What Leaders Look Like: A Continental Shift
Published: September 22, 2011
If you still think that African art is not your thing, there’s an exhibition at the Metropolitan Museum that may change your mind. It’s called “Heroic Africans: Legendary Leaders, Iconic Sculptures,” and it’s as beautiful to look at as a show can possibly be.
Royal Museum for Central Africa, Belgium
It’s a perception changer in other ways too, as it argues, through demonstration, against basic misunderstandings surrounding this art. African art has no history? No independent tradition of realism? No portraiture? All African sculpture looks basically alike, meaning “primitive”? African and Western art are fundamentally different in content and purpose? Wrong across the board.
Art from sub-Saharan Africa is some of the oldest known, dating back tens of thousands of years. In the exhibition the oldest pieces are naturalistic, portraitlike terra-cotta heads from southwestern Nigeria from the 12th century.
Before the modern era, ancient African chronicles were passed on by word of mouth, from storyteller to storyteller, and many sculptures, early and late, embody centuries-old accounts of real people and real lives. They compress them into a visual shorthand the way oral tradition compresses generations-long narratives.
Even a quick stroll through this exhibition’s eight sections, each devoted to a different West or Central African art tradition, confirms African art’s variety, in a stylistic spectrum stretching from detail-perfect representation to near-abstraction. And as to African art’s pertinence to Western concerns, suffice it to say that almost all the sculpture in this exhibition is asking a question that is foremost on the mind of many Americans in the early stages of the presidential campaign: what are the qualities we want and need in our political leaders?
To ease our way into all of this, the show begins with a comparative look at political power portraits from Africa and the West: a 17th-century brass head depicting a ruler of the kingdom of Benin, in what is now Nigeria, and a carved marble bust of the Roman emperor Octavian, who called himself Augustus, from around A.D. 5.
Augustus’ portrait is of a familiarly naturalistic type; we know his name because it was written down and is found on many identical portraits. The naturalism of the Benin head is highly stylized, and the name of the ruler unknown, lost with the spoken histories erased by colonialism.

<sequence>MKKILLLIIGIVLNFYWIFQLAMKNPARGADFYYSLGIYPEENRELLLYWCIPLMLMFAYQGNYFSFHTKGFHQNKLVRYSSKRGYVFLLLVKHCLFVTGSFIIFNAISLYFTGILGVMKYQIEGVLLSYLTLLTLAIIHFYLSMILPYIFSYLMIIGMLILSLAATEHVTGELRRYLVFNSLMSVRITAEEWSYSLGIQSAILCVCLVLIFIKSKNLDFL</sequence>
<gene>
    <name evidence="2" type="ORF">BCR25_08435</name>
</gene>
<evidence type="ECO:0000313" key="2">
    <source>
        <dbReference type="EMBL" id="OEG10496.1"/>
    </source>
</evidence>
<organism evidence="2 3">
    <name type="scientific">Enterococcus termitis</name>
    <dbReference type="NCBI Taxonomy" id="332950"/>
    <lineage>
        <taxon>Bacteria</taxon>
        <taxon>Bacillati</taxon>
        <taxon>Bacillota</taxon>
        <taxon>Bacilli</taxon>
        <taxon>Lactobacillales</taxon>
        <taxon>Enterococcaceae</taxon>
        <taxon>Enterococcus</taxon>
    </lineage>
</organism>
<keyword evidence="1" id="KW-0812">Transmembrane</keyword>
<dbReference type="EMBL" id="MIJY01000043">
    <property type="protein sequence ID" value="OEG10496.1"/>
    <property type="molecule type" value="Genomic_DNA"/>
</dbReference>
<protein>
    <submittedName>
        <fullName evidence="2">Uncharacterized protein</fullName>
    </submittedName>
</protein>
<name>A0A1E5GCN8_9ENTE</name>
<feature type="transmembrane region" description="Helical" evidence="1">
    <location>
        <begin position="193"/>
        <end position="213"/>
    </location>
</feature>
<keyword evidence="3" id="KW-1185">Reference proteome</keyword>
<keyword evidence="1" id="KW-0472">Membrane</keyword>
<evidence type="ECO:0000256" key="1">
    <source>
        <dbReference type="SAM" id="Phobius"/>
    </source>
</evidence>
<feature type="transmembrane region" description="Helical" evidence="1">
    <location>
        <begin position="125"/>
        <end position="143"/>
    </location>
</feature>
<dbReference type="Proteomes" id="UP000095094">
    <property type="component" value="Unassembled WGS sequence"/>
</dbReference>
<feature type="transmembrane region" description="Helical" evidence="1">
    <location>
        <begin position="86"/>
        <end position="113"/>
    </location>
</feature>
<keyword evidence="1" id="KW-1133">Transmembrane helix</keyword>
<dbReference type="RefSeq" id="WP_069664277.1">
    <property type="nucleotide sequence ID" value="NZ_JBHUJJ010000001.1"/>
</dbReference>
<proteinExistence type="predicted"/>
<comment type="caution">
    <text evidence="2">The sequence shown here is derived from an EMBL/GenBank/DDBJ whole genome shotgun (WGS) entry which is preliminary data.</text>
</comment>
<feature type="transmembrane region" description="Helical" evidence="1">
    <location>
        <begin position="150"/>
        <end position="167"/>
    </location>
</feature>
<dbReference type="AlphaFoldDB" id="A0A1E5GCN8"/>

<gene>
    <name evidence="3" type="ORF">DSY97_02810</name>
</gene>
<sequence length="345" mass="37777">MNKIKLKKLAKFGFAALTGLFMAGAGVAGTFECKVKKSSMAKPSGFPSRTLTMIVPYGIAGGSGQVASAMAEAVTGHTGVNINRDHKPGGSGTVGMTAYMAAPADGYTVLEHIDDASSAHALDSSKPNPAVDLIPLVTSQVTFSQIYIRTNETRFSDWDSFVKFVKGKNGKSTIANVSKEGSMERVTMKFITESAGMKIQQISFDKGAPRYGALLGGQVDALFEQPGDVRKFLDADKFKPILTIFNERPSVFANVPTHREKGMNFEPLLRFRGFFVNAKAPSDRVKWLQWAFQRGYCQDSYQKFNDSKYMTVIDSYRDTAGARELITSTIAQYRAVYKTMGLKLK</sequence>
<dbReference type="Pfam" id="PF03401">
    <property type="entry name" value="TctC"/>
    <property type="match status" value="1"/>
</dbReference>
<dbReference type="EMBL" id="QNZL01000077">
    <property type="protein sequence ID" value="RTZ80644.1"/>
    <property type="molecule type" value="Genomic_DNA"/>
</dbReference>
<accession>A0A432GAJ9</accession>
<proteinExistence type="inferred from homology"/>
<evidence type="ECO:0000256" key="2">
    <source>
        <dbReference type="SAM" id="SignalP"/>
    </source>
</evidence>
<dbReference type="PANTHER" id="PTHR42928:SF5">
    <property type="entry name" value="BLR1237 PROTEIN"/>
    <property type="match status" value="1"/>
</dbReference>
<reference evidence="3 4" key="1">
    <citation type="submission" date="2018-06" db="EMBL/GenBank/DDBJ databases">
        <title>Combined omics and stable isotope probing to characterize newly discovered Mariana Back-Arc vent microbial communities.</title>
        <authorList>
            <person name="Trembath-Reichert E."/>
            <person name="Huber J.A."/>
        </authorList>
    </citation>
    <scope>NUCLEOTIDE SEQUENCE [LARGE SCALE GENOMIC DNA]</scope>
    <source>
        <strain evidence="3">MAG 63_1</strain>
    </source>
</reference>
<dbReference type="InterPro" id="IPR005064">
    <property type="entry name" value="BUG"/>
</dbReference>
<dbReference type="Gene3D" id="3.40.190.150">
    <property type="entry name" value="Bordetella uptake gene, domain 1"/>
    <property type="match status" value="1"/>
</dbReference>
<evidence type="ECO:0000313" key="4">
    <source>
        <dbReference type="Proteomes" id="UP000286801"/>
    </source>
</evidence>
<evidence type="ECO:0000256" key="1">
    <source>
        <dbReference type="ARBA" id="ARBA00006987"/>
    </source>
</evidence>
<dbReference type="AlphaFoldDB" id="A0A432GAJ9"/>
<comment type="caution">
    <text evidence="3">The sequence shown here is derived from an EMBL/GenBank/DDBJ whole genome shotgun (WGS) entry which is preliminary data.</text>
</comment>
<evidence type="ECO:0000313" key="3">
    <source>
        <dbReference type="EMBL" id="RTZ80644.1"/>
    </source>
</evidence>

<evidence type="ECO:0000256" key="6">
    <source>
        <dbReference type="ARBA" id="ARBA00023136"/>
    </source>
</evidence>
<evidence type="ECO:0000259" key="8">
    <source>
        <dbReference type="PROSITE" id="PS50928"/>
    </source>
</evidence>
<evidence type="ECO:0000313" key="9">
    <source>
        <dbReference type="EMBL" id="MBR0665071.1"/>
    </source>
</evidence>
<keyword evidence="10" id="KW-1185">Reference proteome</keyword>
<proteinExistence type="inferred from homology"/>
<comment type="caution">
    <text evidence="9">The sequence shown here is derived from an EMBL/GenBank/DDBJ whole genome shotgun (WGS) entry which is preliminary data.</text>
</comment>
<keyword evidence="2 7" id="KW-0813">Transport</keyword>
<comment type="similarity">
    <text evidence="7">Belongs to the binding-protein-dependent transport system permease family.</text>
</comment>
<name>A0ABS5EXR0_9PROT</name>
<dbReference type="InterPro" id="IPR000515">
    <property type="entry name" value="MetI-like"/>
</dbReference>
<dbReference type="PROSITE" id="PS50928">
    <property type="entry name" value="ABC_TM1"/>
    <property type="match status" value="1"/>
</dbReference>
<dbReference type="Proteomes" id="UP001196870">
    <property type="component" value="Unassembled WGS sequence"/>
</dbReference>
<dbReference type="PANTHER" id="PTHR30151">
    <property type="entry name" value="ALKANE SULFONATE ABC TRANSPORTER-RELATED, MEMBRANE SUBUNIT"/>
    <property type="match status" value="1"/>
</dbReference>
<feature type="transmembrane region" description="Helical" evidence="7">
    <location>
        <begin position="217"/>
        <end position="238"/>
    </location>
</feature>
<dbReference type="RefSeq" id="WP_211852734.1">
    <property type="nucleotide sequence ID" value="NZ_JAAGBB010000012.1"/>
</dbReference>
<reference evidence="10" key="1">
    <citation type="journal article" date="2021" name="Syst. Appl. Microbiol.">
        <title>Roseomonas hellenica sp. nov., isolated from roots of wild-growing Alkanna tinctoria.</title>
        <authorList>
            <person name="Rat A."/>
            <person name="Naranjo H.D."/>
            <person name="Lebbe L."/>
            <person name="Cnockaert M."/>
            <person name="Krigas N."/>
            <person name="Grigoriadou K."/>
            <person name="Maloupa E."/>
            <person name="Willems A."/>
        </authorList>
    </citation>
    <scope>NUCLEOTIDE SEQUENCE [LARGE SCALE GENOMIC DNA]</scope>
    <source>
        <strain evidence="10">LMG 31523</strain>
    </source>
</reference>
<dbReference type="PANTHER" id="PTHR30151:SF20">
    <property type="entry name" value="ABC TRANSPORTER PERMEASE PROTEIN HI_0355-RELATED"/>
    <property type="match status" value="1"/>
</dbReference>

Despite their differences, though, neither “portrait” is more or less realistic than the other. Augustus is depicted as a Greek Apollo with a Roman haircut. The Benin king, wide-eyed and plump, almost bursting with good health, conforms to an African ideal of regal well-being. Both portraits commemorate real people who lived and died, but are, before all else, abstract emblems of ethical standards to be emulated and political power to be revered.
And since political power was usually accompanied by wealth throughout Africa, as everywhere else, the ruling elite drew on top-rank talent and technology when commissioning art. This is evident in the Benin royal portraits and in the terra-cotta heads produced in the Yoruba capital, Ife, also in Nigeria, between the 12th and 15th centuries.
With their soft, grave naturalism, these heads have an automatic appeal to the Western eye, and the seven examples in the show are simply out of this world. All have similar sensuous features: full lips, almond eyes and all-over patterns of vertical striations, read by some experts as cosmetic scarring, by others as representing shadows cast by beaded veils attached to royal crowns.
Despite the similarities, each face is subtly particularized, suggesting that they were all inspired by living models, though exactly who they may have been and how these portraits — if they are portraits — were meant to function remain mysteries.
But one thing is sure: many of them predate colonial contact. This means that realism in art, which the West tends to view as its distinctive accomplishment, developed independently in Africa, though there, with so many other rich options available, it was only sporadically esteemed.
Terra-cotta sculpture also flourished among the Akan people of Ghana and Ivory Coast in the 17th and 18th centuries, but sometimes in semiabstract form. In memorial shrine effigies of honored individuals made in the Kwahu region of Ghana, for example, the head, balanced atop a long neck that is also a body, is as flat as a plate and tilted upward so that small, pinched facial features look to the sky.